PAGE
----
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RIb Differences

post #1 of 5
Thread Starter 

Howdy all,

 

In the never ending quest to perfect some smoked ribs I've come to a few questions.

 

1. Baby back or spare ribs...and why? Which is better?

2. I've seen more 3-2-1 for spare ribs and 2-2-1 for baby backs. Will 3-2-1 work for both, or is one better for the difference in cut?

3. When using the above mentioned methods, is it meat up, meat down and then meat up? Meat side up the whole way? Does it even matter?

4. Does anyone have a preference for a liquid (or none at all) to put in during the foil phase? I've tried apple juice, honey, butter, brown sugar, hell I may have thrown Dr. Pepper in once.

5. Do ya'll prefer to put the sauce on during the last hour, or wait until you pull em off completely to sauce?

 

Looking forward to any input you've got. I'm going to be doing three racks of ribs on Saturday, and looking to perhaps try some new founds tips tricks and family secrets.

 

Cheers,

WIldcard

post #2 of 5
Quote:
Originally Posted by Wildcard View Post
 

Howdy all,

 

In the never ending quest to perfect some smoked ribs I've come to a few questions.

 

1. Baby back or spare ribs...and why? Which is better? Spares are meatier, IMO have a better texture and flavor and are consistent.

2. I've seen more 3-2-1 for spare ribs and 2-2-1 for baby backs. Will 3-2-1 work for both, or is one better for the difference in cut? 3-2-1 is a bit long on BBR's they will likely be overcooked.

3. When using the above mentioned methods, is it meat up, meat down and then meat up? Meat side up the whole way? Does it even matter? I do meat up 3, meat down in foil, meat up last hour.

4. Does anyone have a preference for a liquid (or none at all) to put in during the foil phase? I've tried apple juice, honey, butter, brown sugar, hell I may have thrown Dr. Pepper in once. Came up with the recipe below a few years ago and it has been great.

5. Do y'all prefer to put the sauce on during the last hour, or wait until you pull em off completely to sauce? I sauce at the table usually but I have used the reduced foiling as a glaze the last hour.

 

Looking forward to any input you've got. I'm going to be doing three racks of ribs on Saturday, and looking to perhaps try some new founds tips tricks and family secrets.

 

Cheers,

WIldcard

Foiling Juice

 

For each Rack of Ribs Combine:

 

1T Pork Rub, yours

1/2 Stick Butter

1/2C Cane Syrup... Dark Corn Syrup...or Honey

1/4C Apple Cider...or Juice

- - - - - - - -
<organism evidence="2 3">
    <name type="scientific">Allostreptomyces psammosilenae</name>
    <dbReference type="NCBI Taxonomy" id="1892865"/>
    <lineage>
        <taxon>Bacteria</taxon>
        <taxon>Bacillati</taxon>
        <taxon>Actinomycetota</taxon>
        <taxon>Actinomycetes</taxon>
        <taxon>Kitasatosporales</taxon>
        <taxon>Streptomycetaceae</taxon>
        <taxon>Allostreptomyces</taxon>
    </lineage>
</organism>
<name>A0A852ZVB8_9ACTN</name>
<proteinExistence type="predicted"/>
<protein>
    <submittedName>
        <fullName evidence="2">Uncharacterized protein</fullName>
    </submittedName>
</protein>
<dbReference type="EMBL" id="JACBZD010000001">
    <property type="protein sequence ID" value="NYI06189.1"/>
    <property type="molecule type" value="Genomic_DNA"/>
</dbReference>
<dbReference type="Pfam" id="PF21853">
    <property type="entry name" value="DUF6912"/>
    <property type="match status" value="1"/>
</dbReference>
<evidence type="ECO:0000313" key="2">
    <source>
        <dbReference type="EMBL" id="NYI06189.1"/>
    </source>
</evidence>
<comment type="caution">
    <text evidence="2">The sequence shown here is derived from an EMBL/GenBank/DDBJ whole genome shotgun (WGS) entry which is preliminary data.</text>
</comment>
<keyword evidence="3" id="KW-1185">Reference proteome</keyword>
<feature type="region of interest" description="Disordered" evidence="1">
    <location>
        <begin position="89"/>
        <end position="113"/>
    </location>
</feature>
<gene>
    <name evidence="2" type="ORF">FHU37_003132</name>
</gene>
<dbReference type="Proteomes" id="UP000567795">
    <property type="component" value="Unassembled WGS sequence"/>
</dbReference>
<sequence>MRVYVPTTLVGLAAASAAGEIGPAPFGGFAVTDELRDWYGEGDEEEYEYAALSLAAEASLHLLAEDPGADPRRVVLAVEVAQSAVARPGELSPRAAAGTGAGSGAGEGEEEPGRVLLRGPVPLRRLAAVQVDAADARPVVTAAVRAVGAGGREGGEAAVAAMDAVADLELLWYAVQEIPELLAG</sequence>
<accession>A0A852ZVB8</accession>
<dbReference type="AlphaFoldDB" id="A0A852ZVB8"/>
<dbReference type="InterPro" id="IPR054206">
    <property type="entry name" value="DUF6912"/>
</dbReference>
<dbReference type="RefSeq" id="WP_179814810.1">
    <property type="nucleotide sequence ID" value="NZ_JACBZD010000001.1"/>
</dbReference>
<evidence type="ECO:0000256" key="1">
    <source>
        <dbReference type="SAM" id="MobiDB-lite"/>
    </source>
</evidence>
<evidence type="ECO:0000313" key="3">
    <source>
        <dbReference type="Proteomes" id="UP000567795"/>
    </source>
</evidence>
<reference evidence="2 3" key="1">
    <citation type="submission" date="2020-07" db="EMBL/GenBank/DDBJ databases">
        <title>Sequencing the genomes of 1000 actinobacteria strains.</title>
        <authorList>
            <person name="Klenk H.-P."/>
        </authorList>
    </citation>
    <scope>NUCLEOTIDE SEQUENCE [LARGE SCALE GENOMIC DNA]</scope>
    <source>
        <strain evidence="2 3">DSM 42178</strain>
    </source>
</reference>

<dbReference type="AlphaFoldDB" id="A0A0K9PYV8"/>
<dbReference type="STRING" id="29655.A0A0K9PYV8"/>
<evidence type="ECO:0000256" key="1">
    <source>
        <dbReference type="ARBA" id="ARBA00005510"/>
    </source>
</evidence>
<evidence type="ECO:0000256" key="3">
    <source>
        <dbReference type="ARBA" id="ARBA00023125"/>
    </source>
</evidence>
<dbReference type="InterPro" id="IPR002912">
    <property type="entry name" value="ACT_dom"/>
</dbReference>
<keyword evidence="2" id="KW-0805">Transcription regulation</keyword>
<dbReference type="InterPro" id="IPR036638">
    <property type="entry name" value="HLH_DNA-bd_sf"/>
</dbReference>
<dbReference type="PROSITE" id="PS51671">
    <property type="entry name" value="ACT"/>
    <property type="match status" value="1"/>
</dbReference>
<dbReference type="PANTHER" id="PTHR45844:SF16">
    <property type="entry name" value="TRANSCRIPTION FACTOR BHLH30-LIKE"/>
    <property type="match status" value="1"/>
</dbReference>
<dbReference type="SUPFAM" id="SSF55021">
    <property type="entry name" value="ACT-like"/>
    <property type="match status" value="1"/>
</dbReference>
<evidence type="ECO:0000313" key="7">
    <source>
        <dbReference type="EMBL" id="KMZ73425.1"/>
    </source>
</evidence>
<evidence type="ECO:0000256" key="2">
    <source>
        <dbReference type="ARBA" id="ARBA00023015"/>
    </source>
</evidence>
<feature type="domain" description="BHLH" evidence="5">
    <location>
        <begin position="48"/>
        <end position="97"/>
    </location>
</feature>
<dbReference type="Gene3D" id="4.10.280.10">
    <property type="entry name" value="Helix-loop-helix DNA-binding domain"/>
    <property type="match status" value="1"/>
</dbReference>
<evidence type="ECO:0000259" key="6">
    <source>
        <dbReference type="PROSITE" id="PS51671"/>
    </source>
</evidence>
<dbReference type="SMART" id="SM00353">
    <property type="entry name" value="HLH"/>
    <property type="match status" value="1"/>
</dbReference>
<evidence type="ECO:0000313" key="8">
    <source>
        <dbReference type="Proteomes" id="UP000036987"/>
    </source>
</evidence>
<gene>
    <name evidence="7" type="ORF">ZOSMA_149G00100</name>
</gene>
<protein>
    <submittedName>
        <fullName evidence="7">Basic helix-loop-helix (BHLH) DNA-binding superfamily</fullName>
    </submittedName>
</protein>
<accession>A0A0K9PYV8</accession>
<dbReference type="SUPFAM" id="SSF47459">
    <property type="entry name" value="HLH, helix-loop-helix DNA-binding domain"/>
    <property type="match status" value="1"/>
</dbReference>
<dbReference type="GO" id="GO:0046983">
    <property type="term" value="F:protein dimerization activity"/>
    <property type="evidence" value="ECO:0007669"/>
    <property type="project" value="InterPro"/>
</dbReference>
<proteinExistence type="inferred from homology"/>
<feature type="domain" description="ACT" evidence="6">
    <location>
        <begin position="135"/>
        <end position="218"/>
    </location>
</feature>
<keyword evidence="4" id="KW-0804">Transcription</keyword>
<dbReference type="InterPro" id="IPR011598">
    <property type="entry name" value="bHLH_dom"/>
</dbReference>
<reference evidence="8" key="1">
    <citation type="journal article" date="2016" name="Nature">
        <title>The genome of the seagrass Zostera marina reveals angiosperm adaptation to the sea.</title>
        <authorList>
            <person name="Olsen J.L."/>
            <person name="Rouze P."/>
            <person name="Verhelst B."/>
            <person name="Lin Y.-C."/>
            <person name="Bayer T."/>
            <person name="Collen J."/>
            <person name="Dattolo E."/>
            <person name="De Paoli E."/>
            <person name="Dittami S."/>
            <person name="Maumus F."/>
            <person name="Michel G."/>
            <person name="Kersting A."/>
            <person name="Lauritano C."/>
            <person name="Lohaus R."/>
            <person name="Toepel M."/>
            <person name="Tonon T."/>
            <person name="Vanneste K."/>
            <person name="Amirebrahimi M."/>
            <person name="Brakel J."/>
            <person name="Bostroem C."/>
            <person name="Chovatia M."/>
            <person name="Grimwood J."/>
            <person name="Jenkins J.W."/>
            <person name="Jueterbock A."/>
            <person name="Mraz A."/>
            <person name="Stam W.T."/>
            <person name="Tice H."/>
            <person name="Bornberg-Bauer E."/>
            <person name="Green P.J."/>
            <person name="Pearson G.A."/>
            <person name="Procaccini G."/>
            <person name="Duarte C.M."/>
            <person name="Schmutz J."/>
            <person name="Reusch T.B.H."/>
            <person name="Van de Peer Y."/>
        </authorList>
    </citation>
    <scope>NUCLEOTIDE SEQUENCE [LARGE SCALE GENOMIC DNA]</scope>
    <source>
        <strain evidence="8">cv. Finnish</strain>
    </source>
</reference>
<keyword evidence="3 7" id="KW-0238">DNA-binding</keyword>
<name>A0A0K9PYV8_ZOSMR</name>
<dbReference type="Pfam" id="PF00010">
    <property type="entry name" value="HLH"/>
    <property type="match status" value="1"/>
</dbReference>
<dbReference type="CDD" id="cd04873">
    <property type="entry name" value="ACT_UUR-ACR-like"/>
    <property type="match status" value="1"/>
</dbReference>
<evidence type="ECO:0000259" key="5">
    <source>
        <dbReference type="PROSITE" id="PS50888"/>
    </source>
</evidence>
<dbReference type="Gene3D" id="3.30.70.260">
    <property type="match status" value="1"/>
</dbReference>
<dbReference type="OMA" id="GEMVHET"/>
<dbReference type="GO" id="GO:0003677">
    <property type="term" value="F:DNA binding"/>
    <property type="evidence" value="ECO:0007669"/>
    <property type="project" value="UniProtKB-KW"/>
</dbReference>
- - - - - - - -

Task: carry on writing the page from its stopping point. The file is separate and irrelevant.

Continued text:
1T Molasses

 

Optional: 2T Apple Cider Vinegar. Add 2T Mustard and 1/4C Ketchup to make it more of a KC Glaze.

 

Simmer until a syrupy consistency.

Allow to cool for 5 minutes, pour over foiled Ribs and

run your 2 hour phase of 3-2-1. For the last phase return

the ribs to the smoker BUT reserve any Juice remaining

in the Foil. Simmer the Juice over med/low heat to reduce to a saucy thickness. Glaze the Ribs for presentation or service...JJ

 

post #3 of 5

I prefer Baby backs & I cook them to temp.

If you ask 10 people how to cook ribs you will get 10 different answers.

Here is a link to my method.

Maybe something in there will help you.

http://www.smokingmeatforums.com/t/240916/perfect-ribs-every-time-this-really-works

 

Al

post #4 of 5
Thread Starter 

Thanks Jimmy, that foil recipe sounds fantastic.

 

Al, your step by step instructions were great and the end result looked fantastic. You do make a good point, that, it seems everyone has their own special methods. I guess I will just keep trying different things until I'm thoroughly satisfied.

post #5 of 5

Recently I started doing spare ribs (St. Louis cut), did BB for years.  Also stopped foiling, again did that for years and ribs were always great.  But tried it without (actually realized I didn't have enough foil) and knew some people never foiled so tried it without and like them that way.  Also been cooking them at 250-275 degrees, meat up the whole time.

 

Personally I am one who likes my ribs to have a little bite, and not pure fall of the bone texture.  So by not foiling I can tell where they are at easier.  

 

I have recently started using a Lexington style mop/sauce on my ribs too.  Generally put that on once or twice in the last hour or so.  Only thing I've really noticed with no foil is sometimes the outside layer would get a tough tough/dry.  The meat inside was amazing, but a little dry on just the outside 1/16", so the mop kind of helps soften that up and adds good flavor.

 

As Al said, everyone has their own way they like.  Which type of rib, foil/no foil, spicy, sweet, extra sweet, texture.  Think you are right, just keep trying till you find the way you like.

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